by Terry Melanson ©, Dec. 3rd, 2005
I‘ve recently acquired sixty issues of The New Age Magazine, spanning the years 1968-73. The New Age Magazine was “the official organ of the Supreme Council 33°, Ancient & Accepted Scottish Rite of Freemasonry Southern Jurisdiction.” The magazine was inaugurated in 1904 and still continues today. In 1990, however, the title of the publication was changed to the Scottish Rite Journal—probably in an effort to distance themselves from being identified with the New Age Movement. In any case, the original name for the magazine alludes to those same esoteric yearnings of the socialist utopians and occult theosophists at the turn of the 20th century. They believed that the world was on the cusp of a New Age of enlightenment. The Age of Aquarius was about to begin; occultists had generally agreed that a shift in consciousness was imminent, and the transformation of society—based upon a masonic ideal—would soon be realized. It is thus appropriate that Grand Commander George Moore, in 1904, named the magazine after the “rite of perfection” conferred on those who partake in the ritual of the 18th degree, the Rose Croix. Candidates who pass through this degree symbolically ascend the mystic ladder from darkness to glory and perfection. The Rose Croix degree, in turn, refers to the 17th Century mystic secret society of adepts, the Rosicrucians, who themselves called for a new age. They practiced the transformation of self through an amalgam of rituals involving hermeticism, gnosticism, alchemy and the kabbalah.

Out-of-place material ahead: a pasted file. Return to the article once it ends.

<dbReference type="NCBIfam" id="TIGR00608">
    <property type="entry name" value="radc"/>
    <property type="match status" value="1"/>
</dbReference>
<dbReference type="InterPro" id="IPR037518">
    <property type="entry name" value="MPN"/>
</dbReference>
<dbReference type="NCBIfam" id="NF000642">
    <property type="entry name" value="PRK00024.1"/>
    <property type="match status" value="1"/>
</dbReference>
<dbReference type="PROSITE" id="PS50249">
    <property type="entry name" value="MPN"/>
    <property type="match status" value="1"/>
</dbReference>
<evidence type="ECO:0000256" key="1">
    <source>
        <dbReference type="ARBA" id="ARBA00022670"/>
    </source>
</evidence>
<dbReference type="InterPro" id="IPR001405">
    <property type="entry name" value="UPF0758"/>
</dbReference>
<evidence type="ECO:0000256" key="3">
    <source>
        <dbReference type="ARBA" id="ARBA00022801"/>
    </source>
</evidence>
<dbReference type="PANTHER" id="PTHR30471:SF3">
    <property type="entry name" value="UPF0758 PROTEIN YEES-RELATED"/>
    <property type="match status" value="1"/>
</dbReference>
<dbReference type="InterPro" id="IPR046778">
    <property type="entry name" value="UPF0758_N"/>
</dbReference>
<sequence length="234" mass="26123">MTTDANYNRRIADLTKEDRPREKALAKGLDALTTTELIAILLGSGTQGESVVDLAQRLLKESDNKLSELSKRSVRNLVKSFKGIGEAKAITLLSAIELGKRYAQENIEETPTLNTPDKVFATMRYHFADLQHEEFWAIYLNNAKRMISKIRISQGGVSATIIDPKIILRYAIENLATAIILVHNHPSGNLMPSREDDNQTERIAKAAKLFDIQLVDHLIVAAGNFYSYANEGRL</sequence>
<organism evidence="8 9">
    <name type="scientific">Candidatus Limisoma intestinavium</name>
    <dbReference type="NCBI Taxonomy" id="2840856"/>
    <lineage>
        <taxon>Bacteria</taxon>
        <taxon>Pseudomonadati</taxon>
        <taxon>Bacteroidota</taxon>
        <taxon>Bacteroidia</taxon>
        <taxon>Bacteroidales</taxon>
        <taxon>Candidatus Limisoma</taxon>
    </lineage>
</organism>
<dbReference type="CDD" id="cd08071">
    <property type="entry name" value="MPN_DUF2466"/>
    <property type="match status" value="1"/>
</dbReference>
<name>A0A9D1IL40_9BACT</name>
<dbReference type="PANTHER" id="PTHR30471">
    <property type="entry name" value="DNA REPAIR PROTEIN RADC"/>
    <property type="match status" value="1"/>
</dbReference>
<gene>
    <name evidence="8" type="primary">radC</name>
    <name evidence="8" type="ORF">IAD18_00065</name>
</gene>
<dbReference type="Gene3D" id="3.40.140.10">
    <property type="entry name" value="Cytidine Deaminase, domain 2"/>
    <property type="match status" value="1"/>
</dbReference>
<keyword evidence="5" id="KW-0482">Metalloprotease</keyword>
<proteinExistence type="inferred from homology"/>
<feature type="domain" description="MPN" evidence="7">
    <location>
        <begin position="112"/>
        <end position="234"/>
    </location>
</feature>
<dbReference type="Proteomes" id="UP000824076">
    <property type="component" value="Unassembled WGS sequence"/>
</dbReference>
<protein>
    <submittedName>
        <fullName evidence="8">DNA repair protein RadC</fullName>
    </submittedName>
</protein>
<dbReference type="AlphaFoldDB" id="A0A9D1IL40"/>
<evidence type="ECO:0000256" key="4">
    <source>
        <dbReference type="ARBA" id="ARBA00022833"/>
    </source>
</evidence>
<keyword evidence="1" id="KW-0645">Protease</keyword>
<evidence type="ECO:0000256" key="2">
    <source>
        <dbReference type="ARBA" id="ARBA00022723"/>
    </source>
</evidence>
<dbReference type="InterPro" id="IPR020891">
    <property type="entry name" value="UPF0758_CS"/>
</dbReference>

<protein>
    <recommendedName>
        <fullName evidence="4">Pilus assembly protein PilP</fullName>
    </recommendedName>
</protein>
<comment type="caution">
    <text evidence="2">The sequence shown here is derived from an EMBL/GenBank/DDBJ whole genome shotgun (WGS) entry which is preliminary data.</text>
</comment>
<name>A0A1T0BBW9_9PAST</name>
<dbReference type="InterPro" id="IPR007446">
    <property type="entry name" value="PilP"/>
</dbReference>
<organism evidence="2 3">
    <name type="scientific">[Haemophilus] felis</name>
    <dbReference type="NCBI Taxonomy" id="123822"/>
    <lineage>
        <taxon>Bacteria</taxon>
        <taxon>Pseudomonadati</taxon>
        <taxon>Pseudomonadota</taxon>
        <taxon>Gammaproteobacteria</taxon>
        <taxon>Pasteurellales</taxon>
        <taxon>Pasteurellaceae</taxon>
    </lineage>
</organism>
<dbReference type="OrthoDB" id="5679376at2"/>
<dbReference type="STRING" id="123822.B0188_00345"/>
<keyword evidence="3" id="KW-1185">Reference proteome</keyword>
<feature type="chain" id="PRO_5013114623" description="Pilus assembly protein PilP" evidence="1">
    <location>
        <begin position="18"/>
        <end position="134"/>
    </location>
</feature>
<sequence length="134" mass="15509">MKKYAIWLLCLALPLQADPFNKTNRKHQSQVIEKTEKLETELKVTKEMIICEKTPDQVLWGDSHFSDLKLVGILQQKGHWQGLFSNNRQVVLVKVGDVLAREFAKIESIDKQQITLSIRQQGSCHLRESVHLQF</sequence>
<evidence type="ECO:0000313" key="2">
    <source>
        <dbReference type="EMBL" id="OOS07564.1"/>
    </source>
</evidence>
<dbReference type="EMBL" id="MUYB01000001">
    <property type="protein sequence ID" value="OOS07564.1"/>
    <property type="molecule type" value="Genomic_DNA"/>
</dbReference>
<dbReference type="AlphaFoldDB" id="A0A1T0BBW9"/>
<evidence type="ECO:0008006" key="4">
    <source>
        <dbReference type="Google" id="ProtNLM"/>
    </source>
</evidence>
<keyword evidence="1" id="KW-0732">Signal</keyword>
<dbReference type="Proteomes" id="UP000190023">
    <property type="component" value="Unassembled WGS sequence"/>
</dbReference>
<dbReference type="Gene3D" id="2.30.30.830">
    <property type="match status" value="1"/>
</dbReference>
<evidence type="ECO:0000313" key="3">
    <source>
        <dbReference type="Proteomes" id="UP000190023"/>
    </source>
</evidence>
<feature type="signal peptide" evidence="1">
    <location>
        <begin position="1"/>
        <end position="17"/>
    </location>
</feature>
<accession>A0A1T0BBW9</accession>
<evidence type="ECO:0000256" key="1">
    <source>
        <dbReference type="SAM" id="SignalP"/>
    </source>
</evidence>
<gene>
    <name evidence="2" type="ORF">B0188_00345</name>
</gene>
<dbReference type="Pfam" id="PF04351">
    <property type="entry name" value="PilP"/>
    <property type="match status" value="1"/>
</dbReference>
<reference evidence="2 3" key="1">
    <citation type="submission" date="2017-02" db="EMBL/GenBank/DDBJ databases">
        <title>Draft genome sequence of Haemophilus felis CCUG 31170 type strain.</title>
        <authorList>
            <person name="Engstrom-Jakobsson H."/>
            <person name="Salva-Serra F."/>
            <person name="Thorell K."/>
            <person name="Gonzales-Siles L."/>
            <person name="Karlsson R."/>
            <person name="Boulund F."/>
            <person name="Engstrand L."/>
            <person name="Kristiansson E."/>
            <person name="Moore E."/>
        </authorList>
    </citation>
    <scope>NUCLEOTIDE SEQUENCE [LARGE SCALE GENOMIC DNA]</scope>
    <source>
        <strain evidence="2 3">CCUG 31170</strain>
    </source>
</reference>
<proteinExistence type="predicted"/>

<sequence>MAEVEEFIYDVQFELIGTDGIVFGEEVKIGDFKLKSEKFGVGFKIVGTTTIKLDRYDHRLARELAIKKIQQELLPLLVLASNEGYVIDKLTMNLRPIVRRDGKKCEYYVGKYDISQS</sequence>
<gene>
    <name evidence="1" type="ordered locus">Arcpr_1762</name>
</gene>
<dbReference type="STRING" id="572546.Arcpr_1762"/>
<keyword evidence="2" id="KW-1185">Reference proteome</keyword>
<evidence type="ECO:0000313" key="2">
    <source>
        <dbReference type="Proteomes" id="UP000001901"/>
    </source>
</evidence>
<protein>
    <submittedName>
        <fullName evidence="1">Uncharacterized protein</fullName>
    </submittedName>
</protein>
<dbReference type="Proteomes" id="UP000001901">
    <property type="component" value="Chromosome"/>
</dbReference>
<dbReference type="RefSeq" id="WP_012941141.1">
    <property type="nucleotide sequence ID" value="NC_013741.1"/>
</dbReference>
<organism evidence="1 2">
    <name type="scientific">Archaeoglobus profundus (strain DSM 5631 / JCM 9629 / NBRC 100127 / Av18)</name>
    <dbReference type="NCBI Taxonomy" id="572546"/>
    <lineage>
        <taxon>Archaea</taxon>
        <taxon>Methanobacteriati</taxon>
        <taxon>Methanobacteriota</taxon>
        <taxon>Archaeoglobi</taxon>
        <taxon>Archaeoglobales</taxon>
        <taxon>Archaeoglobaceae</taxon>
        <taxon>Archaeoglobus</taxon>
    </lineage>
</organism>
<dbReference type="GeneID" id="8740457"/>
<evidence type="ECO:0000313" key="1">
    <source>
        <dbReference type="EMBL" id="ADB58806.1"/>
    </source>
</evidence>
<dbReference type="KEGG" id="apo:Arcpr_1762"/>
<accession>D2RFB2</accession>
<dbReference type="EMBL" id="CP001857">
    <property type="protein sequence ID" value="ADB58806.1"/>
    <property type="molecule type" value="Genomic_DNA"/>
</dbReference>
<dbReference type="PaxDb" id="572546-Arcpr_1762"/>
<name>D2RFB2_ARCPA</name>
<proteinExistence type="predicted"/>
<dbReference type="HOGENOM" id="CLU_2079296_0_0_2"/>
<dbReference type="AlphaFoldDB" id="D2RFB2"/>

The February 1971 edition of The New Age Magazine has an article about the Great Seal of America, pp. 51-5. Simply titled “The Great Seal of the United States,” Elmer W. Claypool, 32°, gives his own opinion of the symbolic meaning of the seal and then quotes from a 33rd degree mason who elucidates a more esoteric viewpoint. I will include the whole piece and make a few comments afterwards (illustrations are mine):